CLEARWATER — East Lake fire commissioners threw their support behind fire Chief Tom Jamison on Thursday, confirming his decision to strip the rank of a lieutenant accused of racial slurs and lewd text messages.
Jamison demoted firefighter James Finley in May after an investigation suggested he frequently called a Hispanic co-worker "dirty Mexican" and "gay Puerto Rican."
Finley also sent at least two racial text messages to fellow firefighters, including a photo of a black man popping out of a box with the message: "Thanks for the gift, but I am sending it back it won't f------ work." Another showed a naked woman with a towel on her head, saying "Not all towel heads are bad!!"
Finley has denied making the comments and sending the texts, which came from his phone.
Through the fire union's grievance process, Finley asked the Fire Commission, which oversees the $4.2 million department, to overturn the demotion.
But Finley didn't show up to Thursday's meeting, where commissioners voted 3-1 to demote him. The issue may now head to arbitration, which could cost the department thousands of dollars.
After the meeting, Jamison said he was eager to get past the allegations that have plagued the department for months. He said Finley's alleged behavior is not representative of his own values or those of the department.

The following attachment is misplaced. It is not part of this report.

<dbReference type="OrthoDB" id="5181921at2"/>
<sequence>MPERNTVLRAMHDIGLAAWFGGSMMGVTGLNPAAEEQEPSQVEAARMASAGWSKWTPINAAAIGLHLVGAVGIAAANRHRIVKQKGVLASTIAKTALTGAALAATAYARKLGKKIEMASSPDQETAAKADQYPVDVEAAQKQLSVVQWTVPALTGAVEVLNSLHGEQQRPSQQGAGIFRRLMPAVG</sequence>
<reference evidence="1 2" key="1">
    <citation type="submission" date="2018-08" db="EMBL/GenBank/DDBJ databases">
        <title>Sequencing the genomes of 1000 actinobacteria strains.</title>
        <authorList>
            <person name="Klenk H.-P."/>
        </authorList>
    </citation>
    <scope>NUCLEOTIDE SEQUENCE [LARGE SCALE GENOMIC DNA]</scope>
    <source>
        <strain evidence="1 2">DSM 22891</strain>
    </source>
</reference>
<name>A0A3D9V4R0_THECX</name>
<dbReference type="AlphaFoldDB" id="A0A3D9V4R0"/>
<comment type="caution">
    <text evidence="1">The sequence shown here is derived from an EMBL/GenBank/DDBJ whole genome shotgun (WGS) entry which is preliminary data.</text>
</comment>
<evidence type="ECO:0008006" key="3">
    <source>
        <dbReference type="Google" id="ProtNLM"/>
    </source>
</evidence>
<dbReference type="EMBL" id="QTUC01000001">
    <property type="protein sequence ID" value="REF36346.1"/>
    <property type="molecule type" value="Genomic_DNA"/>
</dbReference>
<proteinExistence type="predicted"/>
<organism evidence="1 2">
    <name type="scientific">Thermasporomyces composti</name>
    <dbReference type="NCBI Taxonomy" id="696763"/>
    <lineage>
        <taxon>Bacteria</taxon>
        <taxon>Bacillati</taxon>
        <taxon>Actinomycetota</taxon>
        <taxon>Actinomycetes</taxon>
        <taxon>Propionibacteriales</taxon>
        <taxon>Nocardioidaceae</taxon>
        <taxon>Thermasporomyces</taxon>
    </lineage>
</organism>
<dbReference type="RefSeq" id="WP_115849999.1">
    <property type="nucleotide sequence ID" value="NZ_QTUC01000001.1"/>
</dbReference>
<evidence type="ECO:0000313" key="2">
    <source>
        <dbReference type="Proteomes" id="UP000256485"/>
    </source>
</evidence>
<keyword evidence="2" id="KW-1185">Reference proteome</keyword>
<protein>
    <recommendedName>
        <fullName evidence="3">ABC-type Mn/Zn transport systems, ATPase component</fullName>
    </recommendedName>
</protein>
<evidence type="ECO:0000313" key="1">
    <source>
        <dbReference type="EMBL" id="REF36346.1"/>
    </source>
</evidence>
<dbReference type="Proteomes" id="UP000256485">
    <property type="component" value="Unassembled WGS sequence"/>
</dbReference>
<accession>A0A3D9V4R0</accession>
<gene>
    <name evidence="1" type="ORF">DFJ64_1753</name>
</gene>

"We have followed the investigative process," Jamison said. "Given that we're a public service agency and are in a position of trust, we feel like we made the right decision."
Chairman Mark Weinkrantz cast the dissenting vote, citing a lack of evidence and a desire to avoid the cost of arbitration.
"I see at best the nebulous assemblage of finger pointing on this thing," he said, referring to the investigation, which included comments from firefighters who said Finley used racist language.
Weinkrantz is no stranger to the department's internal drama.
In April, he accused Lt. Bill Figueredo of making a Jewish slur and giving the Nazi salute.
In a dramatic appeal to commissioners, Figueredo, who is Cuban-American and the department's lone minority, accused Weinkrantz of inventing the accusation to get him fired.
Weinkrantz frequently harassed him for being Hispanic, he said, telling him he should mow lawns or wash dishes rather than fighting fires.
Both the commission and department are being investigated by the Pinellas County Office of Human Rights.